First things first, as @BucksRoyal outlined in his report this was a match more noticeable for the clement conditions than any scintillating action. From Reading's perspective this is shown by the simple statistic that, despite the scoreline, they marginally lost out on possession by 1% - 49% to 51%. However, the quality within that possession for the, already seemingly doomed, lowly opposition was scant.
But still, let's take a look at what Reading tried to do to arrest the slide of recent times. Firstly, even before the game began the main offensive players took turns with shooting practice in the North-East corner. Clearly a lot of focus has been not only made on shoring up the porous defence but to also improve on the efforts on goal.
For the season to date, Reading have attempted a mere 12.6 shots per game - that's 19th in division, so an improvement in this area is much welcomed, as the old adage would suggest, "if you don't shoot, you don't score!" Compounding that unflattering stat is that we're also 18th in the table of shots on target. And you thought we just had problems at the back!
Indeed, in the first 15 minutes, even though Blackpool had a fair chunk of possession during this time, Reading had three long range efforts. This seemed to be an obvious attempt to 'shoot on sight' when the opportunity arose. Overall 38% of our attempts were of the Hail Mary variety - 71% of those attempts were from the central area. Now, whilst none of those attempts paid off, it was noticeable that attempts were made rather than perpetually trying to get out wide (well, the right side, truth be told) and feed Murray, though ironically, his goal came once again from an assist via Obita on the left (and some comedy goalkeeping, but we'll gloss over that).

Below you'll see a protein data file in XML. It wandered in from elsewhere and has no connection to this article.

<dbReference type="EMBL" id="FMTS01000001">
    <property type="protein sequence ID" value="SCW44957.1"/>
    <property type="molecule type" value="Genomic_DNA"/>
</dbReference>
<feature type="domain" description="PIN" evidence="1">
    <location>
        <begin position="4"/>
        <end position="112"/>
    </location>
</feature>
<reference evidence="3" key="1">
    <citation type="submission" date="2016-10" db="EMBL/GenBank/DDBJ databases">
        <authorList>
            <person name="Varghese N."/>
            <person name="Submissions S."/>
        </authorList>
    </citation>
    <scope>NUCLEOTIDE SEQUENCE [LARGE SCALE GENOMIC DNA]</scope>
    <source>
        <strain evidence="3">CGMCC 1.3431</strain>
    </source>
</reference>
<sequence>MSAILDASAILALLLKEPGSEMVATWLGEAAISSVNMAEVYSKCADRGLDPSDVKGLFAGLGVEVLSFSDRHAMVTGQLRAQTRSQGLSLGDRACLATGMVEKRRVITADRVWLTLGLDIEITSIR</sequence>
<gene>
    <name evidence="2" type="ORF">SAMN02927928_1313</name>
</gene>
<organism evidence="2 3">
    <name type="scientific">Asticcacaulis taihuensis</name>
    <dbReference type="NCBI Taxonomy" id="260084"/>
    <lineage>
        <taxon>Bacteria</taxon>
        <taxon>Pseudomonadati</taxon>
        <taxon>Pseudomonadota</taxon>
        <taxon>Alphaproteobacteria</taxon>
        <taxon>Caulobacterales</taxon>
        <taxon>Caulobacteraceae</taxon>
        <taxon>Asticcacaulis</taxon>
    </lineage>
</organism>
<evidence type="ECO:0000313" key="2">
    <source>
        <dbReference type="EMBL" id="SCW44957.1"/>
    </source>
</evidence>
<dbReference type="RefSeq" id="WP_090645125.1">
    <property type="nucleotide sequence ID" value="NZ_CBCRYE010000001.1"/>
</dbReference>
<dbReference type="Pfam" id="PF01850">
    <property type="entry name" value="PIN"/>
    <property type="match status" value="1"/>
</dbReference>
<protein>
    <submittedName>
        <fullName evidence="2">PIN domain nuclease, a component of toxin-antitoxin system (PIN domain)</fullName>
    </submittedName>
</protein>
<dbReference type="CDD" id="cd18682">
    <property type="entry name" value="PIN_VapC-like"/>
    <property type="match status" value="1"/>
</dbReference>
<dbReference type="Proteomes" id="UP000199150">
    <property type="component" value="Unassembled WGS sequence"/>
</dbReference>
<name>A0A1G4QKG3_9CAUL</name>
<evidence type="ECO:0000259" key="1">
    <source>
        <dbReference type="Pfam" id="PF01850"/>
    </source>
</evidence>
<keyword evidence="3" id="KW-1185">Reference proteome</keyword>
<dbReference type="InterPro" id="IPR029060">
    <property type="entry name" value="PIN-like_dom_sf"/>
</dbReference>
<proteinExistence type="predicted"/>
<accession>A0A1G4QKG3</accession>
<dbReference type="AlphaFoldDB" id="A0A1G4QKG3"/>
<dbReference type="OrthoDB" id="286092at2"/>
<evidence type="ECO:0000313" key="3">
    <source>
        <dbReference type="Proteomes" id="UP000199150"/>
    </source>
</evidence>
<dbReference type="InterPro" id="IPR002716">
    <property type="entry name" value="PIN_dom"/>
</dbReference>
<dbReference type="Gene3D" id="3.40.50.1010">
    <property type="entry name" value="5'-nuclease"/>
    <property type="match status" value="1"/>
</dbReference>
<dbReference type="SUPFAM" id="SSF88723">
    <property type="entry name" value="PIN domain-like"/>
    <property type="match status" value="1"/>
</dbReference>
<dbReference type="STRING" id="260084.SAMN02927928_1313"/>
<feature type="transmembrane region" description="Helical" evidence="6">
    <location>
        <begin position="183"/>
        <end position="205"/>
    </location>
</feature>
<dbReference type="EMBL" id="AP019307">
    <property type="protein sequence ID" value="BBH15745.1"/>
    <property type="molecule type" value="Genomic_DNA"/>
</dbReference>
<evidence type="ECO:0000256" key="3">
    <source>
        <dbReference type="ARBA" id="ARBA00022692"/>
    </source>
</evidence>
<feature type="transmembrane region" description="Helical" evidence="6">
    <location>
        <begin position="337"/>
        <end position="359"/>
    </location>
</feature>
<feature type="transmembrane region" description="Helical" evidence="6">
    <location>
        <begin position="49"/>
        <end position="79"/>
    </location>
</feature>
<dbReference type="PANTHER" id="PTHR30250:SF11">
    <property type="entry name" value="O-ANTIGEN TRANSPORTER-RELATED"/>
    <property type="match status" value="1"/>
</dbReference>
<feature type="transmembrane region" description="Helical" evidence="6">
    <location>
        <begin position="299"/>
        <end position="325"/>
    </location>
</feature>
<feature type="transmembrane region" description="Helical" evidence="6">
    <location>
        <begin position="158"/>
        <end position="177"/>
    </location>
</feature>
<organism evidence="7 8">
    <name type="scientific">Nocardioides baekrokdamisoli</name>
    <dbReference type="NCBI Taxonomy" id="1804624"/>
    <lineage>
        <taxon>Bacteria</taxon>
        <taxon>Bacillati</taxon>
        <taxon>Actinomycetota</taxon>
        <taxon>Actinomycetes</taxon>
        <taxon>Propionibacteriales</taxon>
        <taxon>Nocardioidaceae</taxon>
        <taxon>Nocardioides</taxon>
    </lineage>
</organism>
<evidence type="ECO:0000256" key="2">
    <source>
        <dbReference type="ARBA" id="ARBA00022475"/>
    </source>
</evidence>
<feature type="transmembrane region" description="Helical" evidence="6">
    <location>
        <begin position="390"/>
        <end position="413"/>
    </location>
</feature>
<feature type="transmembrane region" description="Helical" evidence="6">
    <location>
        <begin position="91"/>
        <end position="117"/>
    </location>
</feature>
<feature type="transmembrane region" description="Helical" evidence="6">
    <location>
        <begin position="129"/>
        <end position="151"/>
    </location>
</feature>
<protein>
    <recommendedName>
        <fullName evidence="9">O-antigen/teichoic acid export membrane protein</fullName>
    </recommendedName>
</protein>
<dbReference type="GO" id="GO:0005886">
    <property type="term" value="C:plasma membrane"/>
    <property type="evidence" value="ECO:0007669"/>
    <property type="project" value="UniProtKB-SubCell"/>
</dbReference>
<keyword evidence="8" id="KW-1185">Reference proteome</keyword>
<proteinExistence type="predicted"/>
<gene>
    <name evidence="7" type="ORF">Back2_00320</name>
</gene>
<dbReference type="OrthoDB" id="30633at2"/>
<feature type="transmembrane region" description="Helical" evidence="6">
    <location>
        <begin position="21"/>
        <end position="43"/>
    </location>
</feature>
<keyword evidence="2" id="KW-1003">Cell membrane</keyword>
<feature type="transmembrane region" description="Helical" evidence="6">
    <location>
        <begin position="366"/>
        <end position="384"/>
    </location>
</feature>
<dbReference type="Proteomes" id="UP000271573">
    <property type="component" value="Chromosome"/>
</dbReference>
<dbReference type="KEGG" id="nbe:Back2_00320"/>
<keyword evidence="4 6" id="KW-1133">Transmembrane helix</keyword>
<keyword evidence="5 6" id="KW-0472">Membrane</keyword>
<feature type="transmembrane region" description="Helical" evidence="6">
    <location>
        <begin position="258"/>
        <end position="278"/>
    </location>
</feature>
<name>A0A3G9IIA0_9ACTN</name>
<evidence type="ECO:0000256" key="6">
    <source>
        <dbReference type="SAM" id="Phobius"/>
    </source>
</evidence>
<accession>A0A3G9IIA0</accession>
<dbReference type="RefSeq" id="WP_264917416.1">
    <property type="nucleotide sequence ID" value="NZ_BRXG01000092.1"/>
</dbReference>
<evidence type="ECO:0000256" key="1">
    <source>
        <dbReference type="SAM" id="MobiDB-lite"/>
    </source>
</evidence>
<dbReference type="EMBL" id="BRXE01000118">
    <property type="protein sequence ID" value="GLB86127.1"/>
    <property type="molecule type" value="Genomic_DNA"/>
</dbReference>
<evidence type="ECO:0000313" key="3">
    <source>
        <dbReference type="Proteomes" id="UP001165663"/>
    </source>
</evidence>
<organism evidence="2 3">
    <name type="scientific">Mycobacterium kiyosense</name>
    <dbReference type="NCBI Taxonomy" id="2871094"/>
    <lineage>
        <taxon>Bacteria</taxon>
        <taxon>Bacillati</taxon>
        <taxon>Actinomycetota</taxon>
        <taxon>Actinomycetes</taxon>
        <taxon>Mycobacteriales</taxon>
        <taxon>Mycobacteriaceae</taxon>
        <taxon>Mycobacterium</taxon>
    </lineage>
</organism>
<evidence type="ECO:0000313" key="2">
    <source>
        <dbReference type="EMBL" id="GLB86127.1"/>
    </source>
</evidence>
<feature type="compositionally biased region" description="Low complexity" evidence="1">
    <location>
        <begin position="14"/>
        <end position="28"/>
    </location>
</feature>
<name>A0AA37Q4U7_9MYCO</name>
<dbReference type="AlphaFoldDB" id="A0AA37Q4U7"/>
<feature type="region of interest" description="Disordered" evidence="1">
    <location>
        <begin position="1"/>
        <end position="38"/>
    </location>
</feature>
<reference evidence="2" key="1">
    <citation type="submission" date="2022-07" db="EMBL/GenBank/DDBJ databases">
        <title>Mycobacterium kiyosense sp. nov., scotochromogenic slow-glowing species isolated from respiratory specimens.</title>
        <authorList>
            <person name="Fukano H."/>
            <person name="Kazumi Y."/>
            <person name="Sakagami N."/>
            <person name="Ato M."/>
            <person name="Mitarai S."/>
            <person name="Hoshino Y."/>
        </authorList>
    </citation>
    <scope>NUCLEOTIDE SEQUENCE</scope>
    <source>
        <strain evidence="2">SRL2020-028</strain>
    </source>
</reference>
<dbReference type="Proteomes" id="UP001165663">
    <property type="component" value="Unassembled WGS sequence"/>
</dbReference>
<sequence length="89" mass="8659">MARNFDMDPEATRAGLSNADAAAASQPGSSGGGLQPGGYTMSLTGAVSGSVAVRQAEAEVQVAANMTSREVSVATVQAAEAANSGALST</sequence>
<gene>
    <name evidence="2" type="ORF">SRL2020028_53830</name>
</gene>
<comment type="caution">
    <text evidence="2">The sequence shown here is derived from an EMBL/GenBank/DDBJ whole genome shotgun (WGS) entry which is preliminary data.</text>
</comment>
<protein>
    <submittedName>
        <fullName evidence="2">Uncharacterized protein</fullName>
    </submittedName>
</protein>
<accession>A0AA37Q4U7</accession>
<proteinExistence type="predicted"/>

To highlight that the scoreline does not necessarily reflect quality, Reading completed only 62% of their passes compared to Blackpool's inexplicable 73%! The usually reliable Oliver Norwood completed just 66% of his attempts. Even more surprising is that the number of passes attempted between Norwood and Michael Hector was only 4. However, this could perhaps be attributed to a possible more 'back to basics' mode for the Royals' defence.
Despite the scoreline and a much needed three points, the balance of the side still appears to be an issue. The balance of play appears to be more accentuated down the right side of field, even though Reading's biggest threat is Jordan Obita.
As we have regularly seen, Norwood seeks out Jamie Mackie on a regular basis. Whether this is down to Norwood's general positioning and right foot, or due to the left hand side being, well, let's call it 'unstable' and leave it at that. It's also a problem which will be complicated further when the much missed Garath McCleary returns. Where then does Mackie figure? But that's for some analysis some other time.
All stats courtesy of WhoScored.com